Officials Should Not Have Overturned Jared Cook’s 4th-Quarter Touchdown

Hopefully one day we’ll know what a catch in the NFL really looks like.

Thursday night was just another example of the fact that officials don’t know what they look like and when they actually occur.

When Jared Cook’s game-winning score was overturned near the end the fourth quarter it seemed to make sense – Cook’s backside was down well short of the endzone.

But given that he likely didn’t secure the ball until in the endzone, Cook’s touchdown should not have been overturned. Had the ball not been secured and touched the ground in the endzone, the officials would have ruled it incomplete – therefore if the ball was moving after Cook crossed the goal line, he was still in the process of securing catch.

Here’s the rule as it is written:

“If a player goes to the ground in the act of catching a pass (with or without contact by an opponent), he must maintain control of the ball until after his initial contact with the ground, whether in the field of play or the end zone. If he loses control of the ball, and the ball touches the ground before he regains control, the pass is incomplete. If he regains control prior to the ball touching the ground, the pass is complete.”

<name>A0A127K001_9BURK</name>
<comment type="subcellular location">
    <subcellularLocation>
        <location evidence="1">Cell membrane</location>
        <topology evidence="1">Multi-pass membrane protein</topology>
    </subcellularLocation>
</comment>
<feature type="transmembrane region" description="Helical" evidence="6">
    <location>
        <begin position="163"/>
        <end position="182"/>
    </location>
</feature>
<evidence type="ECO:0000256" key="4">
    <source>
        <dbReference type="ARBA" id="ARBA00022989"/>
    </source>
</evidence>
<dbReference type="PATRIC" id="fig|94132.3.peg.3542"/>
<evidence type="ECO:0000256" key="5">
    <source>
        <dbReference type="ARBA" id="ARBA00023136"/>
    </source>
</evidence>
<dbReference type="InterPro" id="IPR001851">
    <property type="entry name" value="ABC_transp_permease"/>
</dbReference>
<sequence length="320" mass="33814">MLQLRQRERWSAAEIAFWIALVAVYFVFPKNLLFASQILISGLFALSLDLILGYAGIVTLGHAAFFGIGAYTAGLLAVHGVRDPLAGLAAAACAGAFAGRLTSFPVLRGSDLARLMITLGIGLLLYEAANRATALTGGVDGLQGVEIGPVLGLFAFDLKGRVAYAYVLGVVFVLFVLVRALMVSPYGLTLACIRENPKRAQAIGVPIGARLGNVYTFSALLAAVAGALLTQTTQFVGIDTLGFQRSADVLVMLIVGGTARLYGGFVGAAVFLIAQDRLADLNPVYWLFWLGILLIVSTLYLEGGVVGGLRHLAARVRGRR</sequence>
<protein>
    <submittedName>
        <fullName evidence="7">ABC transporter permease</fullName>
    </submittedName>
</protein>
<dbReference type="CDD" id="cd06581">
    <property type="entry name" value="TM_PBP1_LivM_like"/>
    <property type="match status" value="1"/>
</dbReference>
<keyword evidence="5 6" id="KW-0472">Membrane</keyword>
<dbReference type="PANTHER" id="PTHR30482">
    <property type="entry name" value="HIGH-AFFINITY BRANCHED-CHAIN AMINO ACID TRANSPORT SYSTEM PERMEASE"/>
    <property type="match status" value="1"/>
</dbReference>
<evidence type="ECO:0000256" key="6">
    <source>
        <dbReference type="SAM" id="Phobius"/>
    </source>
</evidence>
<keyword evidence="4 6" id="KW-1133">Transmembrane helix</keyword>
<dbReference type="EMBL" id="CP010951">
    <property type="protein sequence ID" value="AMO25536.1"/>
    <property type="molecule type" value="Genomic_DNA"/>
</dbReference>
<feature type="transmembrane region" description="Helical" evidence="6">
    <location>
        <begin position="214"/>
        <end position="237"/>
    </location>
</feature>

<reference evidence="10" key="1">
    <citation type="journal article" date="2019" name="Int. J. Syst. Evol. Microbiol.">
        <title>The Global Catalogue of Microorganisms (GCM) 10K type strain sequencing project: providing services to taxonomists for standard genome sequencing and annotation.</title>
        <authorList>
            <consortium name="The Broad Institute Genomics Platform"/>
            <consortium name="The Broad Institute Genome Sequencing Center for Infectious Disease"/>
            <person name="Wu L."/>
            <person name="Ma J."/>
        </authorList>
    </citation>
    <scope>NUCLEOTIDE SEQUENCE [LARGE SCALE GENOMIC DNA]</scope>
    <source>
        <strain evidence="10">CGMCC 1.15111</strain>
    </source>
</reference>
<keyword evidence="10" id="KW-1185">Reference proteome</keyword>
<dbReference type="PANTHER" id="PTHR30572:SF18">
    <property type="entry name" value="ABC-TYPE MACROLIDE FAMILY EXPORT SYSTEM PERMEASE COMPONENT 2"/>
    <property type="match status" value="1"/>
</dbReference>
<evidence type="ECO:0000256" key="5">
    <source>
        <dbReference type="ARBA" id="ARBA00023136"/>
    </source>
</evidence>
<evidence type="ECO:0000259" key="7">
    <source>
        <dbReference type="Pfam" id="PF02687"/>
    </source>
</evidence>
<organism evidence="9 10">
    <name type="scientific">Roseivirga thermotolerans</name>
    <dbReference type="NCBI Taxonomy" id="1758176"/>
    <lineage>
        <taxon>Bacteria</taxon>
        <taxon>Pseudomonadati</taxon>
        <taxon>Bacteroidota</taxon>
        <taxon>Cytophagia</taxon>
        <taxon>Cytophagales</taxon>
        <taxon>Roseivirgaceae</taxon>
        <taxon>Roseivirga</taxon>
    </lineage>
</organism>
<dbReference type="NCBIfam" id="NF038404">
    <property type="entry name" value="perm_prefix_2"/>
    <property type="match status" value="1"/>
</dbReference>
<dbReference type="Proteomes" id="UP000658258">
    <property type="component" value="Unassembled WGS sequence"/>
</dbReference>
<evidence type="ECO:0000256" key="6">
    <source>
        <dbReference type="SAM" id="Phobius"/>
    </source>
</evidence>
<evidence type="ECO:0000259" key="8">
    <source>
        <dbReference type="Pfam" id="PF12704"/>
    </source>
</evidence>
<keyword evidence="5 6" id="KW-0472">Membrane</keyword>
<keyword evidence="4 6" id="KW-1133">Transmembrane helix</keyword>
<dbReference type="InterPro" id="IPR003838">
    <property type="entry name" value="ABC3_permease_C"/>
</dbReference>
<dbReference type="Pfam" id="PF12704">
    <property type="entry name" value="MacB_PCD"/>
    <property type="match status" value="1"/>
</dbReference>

Based on replay evidence, there’s no way to know where Cook fully secured the catch. It was ruled a touchdown on the field, yet the powers that be saw enough to rule indisputable evidence against the ball moving after Cook crossed the goal line.

CBS showed the play in slow motion and you can see Cook has a weak grip on the ball as enters the endzone.

Could the ball have not moved after Cook’s impact in the endzone? Maybe, but it’s too difficult to tell from video replay and for that reason the officiating crew should have stood by their call on the field – which for once, was correct.

twitter: @raidersbeat


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